In this week’s coaching conversation, Bellarmine University head coach Scott Davenport joins the Basketball Podcast to discuss pressing on offense with the pass.
Scott Davenport became the 11th coach in Bellarmine University men’s basketball history, and in six years took Bellarmine all the way to the top by leading the Knights to the 2011 NCAA Division II Tournament national championship. For his efforts, he was named national Coach of the Year by two different organizations: the National Association of Basketball Coaches and the Division II Bulletin.
Davenport’s career record of 378-117 (through the 2020-21 season) ranks him as Bellarmine’s all-time winningest coach both in terms of total wins and winning percentage (.763).
In the 2020-21 season, Davenport guided the Knights to a highly successful transition as an NCAA Division I school. Bellarmine sported a 14-8 record overall and earned an invitation to a national postseason tournament (CBI) after falling just one game shy of capturing the ASUN Conference regular season crown. The national basketball community took notice of the Knights’ success, and Davenport was nominated for the Jim Phelan National Coach of the Year Award and the Hugh Durham National Coach of the Year, which recognizes coaches from mid-major conferences.
At the Division II level, Davenport experienced nearly unequaled success and was a four-time Great Lakes Valley Conference Coach of the Year. His teams won five GLVC Tournament titles and won or shared six regular season conference titles.
Perhaps more impressive than the domination of the highly competitive GLVC, was Davenport’s record in the NCAA Division II Championship. At the time Bellarmine transitioned to Division I, the Knights held the longest current streak of consecutive NCAA Tournament appearances with 11 and had qualified for a 12th straight, but the 2020 tourney was canceled due to COVID. In the NCAA tourney, Davenport held a coaching record of 26-10, and he led team to four final fours (2011, 2012, 2015, 2017).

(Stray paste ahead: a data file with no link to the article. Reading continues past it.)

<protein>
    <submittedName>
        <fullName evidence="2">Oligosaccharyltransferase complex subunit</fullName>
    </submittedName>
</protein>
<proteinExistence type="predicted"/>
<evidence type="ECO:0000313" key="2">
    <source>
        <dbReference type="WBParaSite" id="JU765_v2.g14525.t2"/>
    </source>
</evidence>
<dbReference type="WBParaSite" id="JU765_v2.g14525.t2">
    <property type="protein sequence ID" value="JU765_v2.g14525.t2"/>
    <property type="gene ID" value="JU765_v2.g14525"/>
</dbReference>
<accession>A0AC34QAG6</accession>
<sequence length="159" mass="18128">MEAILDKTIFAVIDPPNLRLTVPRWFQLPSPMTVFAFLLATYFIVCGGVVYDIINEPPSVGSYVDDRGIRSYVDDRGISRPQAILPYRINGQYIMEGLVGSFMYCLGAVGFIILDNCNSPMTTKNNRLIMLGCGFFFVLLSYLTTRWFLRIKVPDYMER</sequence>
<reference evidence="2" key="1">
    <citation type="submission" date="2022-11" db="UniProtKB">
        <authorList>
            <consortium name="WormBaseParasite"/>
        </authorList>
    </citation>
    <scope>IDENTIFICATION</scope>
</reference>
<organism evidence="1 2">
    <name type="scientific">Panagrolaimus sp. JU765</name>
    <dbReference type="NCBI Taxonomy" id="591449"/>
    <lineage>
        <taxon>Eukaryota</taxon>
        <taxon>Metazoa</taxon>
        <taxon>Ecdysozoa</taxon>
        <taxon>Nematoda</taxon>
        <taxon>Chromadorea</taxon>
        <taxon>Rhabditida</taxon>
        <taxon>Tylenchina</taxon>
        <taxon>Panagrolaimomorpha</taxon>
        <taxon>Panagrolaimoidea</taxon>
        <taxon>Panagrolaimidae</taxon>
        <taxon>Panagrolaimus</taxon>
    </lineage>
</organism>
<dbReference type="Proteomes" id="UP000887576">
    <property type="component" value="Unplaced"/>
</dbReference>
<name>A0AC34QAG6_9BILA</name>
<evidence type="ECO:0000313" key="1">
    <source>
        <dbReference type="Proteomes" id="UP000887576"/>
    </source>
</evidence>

Scott Davenport Quotes:
“You press on offense by making the defense uncomfortable and you speed them up.”
“We chart ball reversals. The last 10 years we were Division Two, we led all of Division Two basketball in field goal percentage, six of the 10 years.”
“The first lesson you ever learn in coaching is there’s more than one way to be successful . . it [ball reversal] works for us. We believe in it and we think it’s a fun way to play.”
“This past year we were third in the nation in shooting percentage . . With no ball reversals, we shot 38.4%. With only one ball reversal . . we shot 52.4%. With two plus ball reverses, the ball got reversed a minimum of twice, we shot 63.4%.”
“We’re not a one-dimensional team. One of the keys is we spend a lot of time reading the defense, not the offense.”
“You don’t just teach plays, you teach people . . how to become a basketball player. So, we emphasize teaching to read the defense and to be a basketball player, not a robot because the game is not a perfectly wrapped package . . it’s a very chaotic game.”
“We don’t want a challenged shot. And then the last part of the equation, we want the best shot that we practice . . we make shots we practice.”
“Your goal is to cut with purpose, cut to score, and probably most important the way we play, cut to get a teammate open. If I get you open and you score, what are you going to do for me? You’re going to cut to score now you’re going to get me open.”
“How are we going to teach it? How are we going to reward them when they learn it? I think the one thing we do . . is we push our players, I hope, harder than they’ve ever been pushed in our life. Because they’re in college, they should be pushed harder than they were in the sixth grade. They should be pushed harder than they were when they were on the freshman basketball team . . That’s fair, but only if you support them as much as they’ve ever been supported in their life outside of their parents.”
“Those 18 to 22 year-olds in that locker room, we need them. We need them to be great in all facets. [We need them] to be a great basketball player. [We need them] to be a great student. [We need them] to be a great leader, a great contributor.”
“Good players play the game. They shoot a high percentage, they score a lot of points. They block shots, they defend . . That’s what good players do. Extraordinary players make others better. What if everybody in that locker room . . is trying to make others better? That won’t be a good locker room. It’ll be extraordinary.”
Scott Davenport Breakdown:
1:00 – Passing, Passing and More Passing
5:00 – Making Defense Uncomfortable
8:00 – Passing and What Else
13:30 – Good Shot Percentage
17:00 – Passing Stats
25:00 – Value of Ball Reversal
30:00 – Teaching Shot Selection
33:00 – Balance and Catching to Shoot
37:00 – Passing Drills
40:00 – No Floaters and Cut to Score
44:00 – Inside Out Advantage
47:00 – Free Throw Blockouts
50:00 – Valuing Possessions
55:00 – Transition to D1
1:00:00 – Conclusion
Scott Davenport Links from the Podcast:
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